Cryptographic protocols are structured sequences of messages that are used for exchanging information in a hostile environment. Many protocols have epistemic goals: a successful run of the protocol is intended to cause a participant to hold certain beliefs. As such, epistemic logics have been employed for the verification of cryptographic protocols. Although this approach to verification is explicitly concerned with changing beliefs, formal belief change operators have not been incorporated in previous work. In this preliminary paper, we introduce a new approach to protocol verification by combining a monotonic logic with a nonmonotonic belief change operator. In this context, a protocol participant is able to retract beliefs in response to new information and a protocol participant is able to postulate the most plausible event explaining new information. Hence, protocol participants may draw conclusions from received messages in the same manner conclusions are drawn in formalizations of commonsense reasoning. We illustrate that this kind of reasoning is particularly important when protocol participants have incorrect beliefs.
We introduce a new semantics for a logic of explicit and implicit beliefs based on the concept of multi-agent belief base. Differently from existing Kripke-style semantics for epistemic logic in which the notions of possible world and doxastic/epistemic alternative are primitive, in our semantics they are non-primitive but are defined from the concept of belief base. We provide a complete axiomatization and a decidability result for our logic.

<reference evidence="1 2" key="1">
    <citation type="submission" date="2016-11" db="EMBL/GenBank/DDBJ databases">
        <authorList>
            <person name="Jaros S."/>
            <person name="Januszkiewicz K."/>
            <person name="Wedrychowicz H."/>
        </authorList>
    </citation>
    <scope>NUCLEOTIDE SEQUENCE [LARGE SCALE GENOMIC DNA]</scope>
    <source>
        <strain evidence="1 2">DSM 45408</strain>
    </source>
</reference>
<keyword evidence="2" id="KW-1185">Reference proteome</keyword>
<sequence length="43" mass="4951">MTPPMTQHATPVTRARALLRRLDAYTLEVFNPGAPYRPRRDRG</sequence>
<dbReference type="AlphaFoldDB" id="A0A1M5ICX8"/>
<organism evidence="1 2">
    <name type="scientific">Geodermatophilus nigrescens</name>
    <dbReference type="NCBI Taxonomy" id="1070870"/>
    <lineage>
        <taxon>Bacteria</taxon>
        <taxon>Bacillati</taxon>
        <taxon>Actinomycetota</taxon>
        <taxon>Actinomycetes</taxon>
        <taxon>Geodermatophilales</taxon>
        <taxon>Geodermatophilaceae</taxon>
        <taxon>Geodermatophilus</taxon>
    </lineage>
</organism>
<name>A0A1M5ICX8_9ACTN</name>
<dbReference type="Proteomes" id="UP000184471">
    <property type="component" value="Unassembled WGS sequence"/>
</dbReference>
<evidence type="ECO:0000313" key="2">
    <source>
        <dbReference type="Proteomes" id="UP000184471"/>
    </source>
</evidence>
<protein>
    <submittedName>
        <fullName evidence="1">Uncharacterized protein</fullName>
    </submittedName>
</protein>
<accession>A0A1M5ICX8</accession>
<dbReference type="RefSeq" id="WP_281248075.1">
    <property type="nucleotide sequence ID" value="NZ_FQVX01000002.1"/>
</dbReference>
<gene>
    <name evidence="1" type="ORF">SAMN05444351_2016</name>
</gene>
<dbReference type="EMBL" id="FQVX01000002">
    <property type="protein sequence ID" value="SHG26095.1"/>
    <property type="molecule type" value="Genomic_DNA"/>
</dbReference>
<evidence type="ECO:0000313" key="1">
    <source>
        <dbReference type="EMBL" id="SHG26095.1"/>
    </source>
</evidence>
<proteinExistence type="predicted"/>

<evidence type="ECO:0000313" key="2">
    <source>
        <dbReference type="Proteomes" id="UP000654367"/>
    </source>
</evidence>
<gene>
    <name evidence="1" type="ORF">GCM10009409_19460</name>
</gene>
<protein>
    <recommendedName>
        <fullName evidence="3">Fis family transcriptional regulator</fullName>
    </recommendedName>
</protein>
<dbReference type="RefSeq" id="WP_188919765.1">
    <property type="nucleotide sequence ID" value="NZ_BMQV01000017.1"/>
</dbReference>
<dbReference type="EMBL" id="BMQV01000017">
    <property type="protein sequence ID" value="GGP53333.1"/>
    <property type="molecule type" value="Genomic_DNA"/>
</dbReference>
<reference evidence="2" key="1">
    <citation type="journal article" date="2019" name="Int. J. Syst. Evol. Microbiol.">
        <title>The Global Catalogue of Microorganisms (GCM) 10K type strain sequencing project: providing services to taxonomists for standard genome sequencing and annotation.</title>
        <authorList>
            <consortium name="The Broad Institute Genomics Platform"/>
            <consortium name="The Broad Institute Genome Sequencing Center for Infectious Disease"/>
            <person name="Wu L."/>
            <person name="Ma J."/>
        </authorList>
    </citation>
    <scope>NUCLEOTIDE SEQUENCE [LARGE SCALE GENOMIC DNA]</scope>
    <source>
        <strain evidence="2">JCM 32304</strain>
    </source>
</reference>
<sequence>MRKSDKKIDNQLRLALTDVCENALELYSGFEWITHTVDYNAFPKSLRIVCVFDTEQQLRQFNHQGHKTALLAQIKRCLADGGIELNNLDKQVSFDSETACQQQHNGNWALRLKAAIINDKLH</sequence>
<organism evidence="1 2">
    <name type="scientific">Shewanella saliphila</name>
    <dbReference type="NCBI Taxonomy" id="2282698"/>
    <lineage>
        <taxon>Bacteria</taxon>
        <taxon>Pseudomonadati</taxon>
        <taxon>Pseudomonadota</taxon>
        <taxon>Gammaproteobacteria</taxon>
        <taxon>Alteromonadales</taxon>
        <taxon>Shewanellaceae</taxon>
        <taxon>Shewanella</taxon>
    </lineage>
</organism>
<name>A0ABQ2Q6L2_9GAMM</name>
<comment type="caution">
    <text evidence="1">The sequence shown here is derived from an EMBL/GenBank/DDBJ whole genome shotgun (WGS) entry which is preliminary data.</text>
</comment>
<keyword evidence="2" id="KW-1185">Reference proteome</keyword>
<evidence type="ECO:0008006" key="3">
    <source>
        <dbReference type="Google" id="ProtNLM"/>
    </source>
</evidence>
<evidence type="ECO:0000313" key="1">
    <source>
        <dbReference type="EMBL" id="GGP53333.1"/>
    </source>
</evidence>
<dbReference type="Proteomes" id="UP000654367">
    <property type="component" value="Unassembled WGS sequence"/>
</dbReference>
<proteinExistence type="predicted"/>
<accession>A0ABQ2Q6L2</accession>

Being able to compactly represent large state spaces is crucial in solving a vast majority of practical stochastic planning problems. This requirement is even more stringent in the context of multi-agent systems, in which the world to be modeled also includes the mental state of other agents. This leads to a hierarchy of beliefs that results in a continuous, unbounded set of possible interactive states, as in the case of Interactive POMDPs. In this paper, we describe a novel representation for interactive belief hierarchies that combines first-order logic and probability. The semantics of this new formalism is based on recursively partitioning the belief space at each level of the hierarchy; in particular, the partitions of the belief simplex at one level constitute the vertices of the simplex at the next higher level. Since in general a set of probabilistic statements only partially specifies a probability distribution over the space of interest, we adopt the maximum entropy principle in order to convert it to a full specification.